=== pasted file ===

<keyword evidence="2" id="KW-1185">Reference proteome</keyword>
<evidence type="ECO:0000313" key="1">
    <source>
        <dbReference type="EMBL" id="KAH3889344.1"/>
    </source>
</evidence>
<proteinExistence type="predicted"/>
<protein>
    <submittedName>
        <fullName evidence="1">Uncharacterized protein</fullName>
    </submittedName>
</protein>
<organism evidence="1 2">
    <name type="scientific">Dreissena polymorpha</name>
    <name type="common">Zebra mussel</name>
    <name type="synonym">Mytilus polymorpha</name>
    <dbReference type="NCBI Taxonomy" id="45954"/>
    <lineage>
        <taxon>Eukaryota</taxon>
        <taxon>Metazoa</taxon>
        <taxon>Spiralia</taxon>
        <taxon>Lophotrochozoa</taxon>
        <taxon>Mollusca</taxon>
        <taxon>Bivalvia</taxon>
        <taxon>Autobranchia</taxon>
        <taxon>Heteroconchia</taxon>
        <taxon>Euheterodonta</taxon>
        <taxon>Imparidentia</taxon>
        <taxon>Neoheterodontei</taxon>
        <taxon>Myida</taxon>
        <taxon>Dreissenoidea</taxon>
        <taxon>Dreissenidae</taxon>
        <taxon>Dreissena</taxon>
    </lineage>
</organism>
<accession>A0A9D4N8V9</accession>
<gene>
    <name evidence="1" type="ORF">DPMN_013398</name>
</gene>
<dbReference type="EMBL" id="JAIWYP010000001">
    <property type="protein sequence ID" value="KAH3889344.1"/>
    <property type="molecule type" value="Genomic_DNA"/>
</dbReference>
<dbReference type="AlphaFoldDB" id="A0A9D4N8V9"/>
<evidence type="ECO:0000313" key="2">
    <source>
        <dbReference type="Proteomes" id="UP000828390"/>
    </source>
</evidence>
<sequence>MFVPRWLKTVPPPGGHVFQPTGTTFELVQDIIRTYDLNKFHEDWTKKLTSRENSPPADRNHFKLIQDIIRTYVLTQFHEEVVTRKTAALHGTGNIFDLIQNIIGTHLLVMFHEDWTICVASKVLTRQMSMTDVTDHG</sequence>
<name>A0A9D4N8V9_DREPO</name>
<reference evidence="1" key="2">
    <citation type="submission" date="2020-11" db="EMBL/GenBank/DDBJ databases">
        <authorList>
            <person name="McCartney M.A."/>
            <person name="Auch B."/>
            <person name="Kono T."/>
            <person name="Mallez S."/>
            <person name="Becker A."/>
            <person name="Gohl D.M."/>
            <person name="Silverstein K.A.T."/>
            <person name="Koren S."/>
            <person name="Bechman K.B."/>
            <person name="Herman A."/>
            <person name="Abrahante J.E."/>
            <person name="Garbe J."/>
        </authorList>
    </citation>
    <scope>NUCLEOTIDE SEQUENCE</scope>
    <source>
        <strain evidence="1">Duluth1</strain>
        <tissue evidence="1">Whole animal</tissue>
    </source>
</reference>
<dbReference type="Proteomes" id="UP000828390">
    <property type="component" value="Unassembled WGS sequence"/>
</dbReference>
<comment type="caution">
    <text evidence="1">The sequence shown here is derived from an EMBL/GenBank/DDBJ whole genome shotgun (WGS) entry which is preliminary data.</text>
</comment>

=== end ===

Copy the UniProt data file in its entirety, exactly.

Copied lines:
<keyword evidence="2" id="KW-1185">Reference proteome</keyword>
<evidence type="ECO:0000313" key="1">
    <source>
        <dbReference type="EMBL" id="KAH3889344.1"/>
    </source>
</evidence>
<proteinExistence type="predicted"/>
<protein>
    <submittedName>
        <fullName evidence="1">Uncharacterized protein</fullName>
    </submittedName>
</protein>
<organism evidence="1 2">
    <name type="scientific">Dreissena polymorpha</name>
    <name type="common">Zebra mussel</name>
    <name type="synonym">Mytilus polymorpha</name>
    <dbReference type="NCBI Taxonomy" id="45954"/>
    <lineage>
        <taxon>Eukaryota</taxon>
        <taxon>Metazoa</taxon>
        <taxon>Spiralia</taxon>
        <taxon>Lophotrochozoa</taxon>
        <taxon>Mollusca</taxon>
        <taxon>Bivalvia</taxon>
        <taxon>Autobranchia</taxon>
        <taxon>Heteroconchia</taxon>
        <taxon>Euheterodonta</taxon>
        <taxon>Imparidentia</taxon>
        <taxon>Neoheterodontei</taxon>
        <taxon>Myida</taxon>
        <taxon>Dreissenoidea</taxon>
        <taxon>Dreissenidae</taxon>
        <taxon>Dreissena</taxon>
    </lineage>
</organism>
<accession>A0A9D4N8V9</accession>
<gene>
    <name evidence="1" type="ORF">DPMN_013398</name>
</gene>
<dbReference type="EMBL" id="JAIWYP010000001">
    <property type="protein sequence ID" value="KAH3889344.1"/>
    <property type="molecule type" value="Genomic_DNA"/>
</dbReference>
<dbReference type="AlphaFoldDB" id="A0A9D4N8V9"/>
<evidence type="ECO:0000313" key="2">
    <source>
        <dbReference type="Proteomes" id="UP000828390"/>
    </source>
</evidence>
<sequence>MFVPRWLKTVPPPGGHVFQPTGTTFELVQDIIRTYDLNKFHEDWTKKLTSRENSPPADRNHFKLIQDIIRTYVLTQFHEEVVTRKTAALHGTGNIFDLIQNIIGTHLLVMFHEDWTICVASKVLTRQMSMTDVTDHG</sequence>
<name>A0A9D4N8V9_DREPO</name>
<reference evidence="1" key="2">
    <citation type="submission" date="2020-11" db="EMBL/GenBank/DDBJ databases">
        <authorList>
            <person name="McCartney M.A."/>
            <person name="Auch B."/>
            <person name="Kono T."/>
            <person name="Mallez S."/>
            <person name="Becker A."/>
            <person name="Gohl D.M."/>
            <person name="Silverstein K.A.T."/>
            <person name="Koren S."/>
            <person name="Bechman K.B."/>
            <person name="Herman A."/>
            <person name="Abrahante J.E."/>
            <person name="Garbe J."/>
        </authorList>
    </citation>
    <scope>NUCLEOTIDE SEQUENCE</scope>
    <source>
        <strain evidence="1">Duluth1</strain>
        <tissue evidence="1">Whole animal</tissue>
    </source>
</reference>
<dbReference type="Proteomes" id="UP000828390">
    <property type="component" value="Unassembled WGS sequence"/>
</dbReference>
<comment type="caution">
    <text evidence="1">The sequence shown here is derived from an EMBL/GenBank/DDBJ whole genome shotgun (WGS) entry which is preliminary data.</text>
</comment>